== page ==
DEFINITION of 'Inbound Cash Flow'

Inbound cash flow is any currency that a company or individual receives through conducting a transaction with another party. Inbound cash flow can include sales revenue generated through business operations, refunds received from suppliers, financing transactions and amounts awarded as a result of legal proceedings. Lack of inbound cash flow can stunt growth, force a company to use costly lines of credit and even cause operational issues.

BREAKING DOWN 'Inbound Cash Flow'

Inbound cash flow can also be positive cash additions to a person's bank account. When a salesperson is paid by their employer for their labor, this an inbound cash flow for the employee. Conversely, this salary or commission to the employee represents an outbound cash flow for the employer. If a salesperson successfully completes a sale to a customer, this represents an inbound cash flow for the company.

As well, consider a company participating in a round of debt financing. A company that issues bonds is borrowing money, which must be repaid over time (with interest). However, at the time of the bond issuance, the company receives the cash, which makes it an inbound cash flow for the company. When the bond is later repaid, this is an outbound cash flow for the company. Outbound cash flows can include cash paid to suppliers, wages given to employees and taxes paid on income. Outbound cash flows, like inbound ones can be characterized informally — money out and money in — but they can also be captured on a cash flow statement in accordance with standard accounting procedure.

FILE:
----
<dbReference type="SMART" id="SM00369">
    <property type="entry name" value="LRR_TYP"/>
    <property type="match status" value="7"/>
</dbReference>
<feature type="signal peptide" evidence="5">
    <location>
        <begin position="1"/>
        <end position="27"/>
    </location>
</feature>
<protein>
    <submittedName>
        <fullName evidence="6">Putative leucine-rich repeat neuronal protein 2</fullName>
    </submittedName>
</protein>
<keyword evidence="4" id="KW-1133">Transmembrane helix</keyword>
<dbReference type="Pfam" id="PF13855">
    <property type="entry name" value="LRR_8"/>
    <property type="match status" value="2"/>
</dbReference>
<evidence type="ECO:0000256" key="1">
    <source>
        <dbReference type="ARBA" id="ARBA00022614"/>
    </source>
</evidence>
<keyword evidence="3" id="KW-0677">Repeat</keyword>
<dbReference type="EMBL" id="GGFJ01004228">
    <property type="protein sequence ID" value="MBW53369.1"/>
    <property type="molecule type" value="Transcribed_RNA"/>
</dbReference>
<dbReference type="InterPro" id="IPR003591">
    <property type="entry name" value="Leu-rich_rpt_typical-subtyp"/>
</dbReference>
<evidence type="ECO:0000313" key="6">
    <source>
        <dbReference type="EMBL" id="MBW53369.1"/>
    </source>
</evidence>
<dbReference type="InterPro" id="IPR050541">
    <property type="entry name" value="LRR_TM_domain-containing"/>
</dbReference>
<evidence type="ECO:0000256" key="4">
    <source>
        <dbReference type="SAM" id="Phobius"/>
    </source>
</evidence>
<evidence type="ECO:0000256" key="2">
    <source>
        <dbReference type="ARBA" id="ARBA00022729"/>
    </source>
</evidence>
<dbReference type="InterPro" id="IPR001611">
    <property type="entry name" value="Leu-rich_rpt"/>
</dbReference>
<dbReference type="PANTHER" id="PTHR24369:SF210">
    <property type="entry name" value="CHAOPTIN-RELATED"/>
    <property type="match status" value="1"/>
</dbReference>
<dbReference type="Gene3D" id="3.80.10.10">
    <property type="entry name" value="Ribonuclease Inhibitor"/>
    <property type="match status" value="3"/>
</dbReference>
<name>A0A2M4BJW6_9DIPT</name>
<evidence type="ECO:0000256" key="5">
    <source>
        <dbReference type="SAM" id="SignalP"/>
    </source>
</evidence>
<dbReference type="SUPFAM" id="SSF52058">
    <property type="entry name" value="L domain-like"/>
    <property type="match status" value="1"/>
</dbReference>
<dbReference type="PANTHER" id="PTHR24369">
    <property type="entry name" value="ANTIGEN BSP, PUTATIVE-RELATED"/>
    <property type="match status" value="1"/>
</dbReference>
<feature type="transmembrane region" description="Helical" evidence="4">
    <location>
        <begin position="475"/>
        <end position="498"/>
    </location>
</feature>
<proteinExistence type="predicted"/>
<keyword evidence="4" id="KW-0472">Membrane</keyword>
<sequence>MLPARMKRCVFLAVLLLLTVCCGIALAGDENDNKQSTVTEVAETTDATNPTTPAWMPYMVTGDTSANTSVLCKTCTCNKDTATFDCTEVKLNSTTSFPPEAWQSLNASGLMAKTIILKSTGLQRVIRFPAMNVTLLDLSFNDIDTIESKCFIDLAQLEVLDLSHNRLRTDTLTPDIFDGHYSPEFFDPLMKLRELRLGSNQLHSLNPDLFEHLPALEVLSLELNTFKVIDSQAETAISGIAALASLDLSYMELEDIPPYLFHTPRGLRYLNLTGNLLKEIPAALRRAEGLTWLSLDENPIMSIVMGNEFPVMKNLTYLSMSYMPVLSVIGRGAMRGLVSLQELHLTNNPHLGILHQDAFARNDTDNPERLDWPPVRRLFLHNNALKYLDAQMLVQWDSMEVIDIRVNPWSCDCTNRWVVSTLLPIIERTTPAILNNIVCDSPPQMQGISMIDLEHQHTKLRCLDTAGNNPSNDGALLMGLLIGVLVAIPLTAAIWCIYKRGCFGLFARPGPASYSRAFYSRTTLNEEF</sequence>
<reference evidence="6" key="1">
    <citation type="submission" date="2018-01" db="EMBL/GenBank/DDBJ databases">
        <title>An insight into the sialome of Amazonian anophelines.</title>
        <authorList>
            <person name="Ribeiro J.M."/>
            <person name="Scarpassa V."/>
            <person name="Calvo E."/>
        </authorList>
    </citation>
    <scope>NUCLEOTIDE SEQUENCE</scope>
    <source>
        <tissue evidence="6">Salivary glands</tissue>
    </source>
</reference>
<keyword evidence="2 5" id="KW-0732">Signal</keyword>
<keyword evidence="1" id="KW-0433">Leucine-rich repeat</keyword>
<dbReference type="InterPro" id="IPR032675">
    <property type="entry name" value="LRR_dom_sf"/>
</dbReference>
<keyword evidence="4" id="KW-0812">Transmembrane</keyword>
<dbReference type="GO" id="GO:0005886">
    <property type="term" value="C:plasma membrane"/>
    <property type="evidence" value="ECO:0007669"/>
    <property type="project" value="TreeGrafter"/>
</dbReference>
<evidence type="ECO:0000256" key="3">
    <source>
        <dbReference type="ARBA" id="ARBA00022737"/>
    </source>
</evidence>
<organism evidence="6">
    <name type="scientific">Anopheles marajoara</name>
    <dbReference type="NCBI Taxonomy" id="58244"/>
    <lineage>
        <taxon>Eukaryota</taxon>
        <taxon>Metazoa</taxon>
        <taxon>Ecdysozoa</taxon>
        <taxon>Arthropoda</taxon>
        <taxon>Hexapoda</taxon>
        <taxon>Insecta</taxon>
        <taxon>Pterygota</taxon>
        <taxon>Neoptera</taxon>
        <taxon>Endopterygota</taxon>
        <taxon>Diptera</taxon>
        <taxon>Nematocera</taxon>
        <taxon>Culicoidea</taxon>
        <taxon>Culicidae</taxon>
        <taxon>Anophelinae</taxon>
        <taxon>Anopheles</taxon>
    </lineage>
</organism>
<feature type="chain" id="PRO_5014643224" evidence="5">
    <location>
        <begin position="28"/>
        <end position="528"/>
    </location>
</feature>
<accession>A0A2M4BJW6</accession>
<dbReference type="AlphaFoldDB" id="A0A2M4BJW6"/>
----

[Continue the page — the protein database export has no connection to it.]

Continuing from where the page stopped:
An analyst will compare outbound cash flows with inbound ones over a period of time to evaluate a company's financial condition. Inbound cash flows that are consistently greater than outbound cash flows are ideal. There are times when a significant outbound flow occurs — construction of a new production plant or for an acquisition — but as long as the funds are applied wisely, the future inflows from such investments should generate acceptable returns for the company. If not, a company may not succeed. In fact, one of the biggest reasons companies file for bankruptcy is insufficient revenue inflows. Without inbound cash flow, no business will be able to prosper. In the technology sector, for example, companies may attract funding and interested investors due to their products' potential sales and profits. However, if a company can not transform the potential into reality, then the company may not survive.

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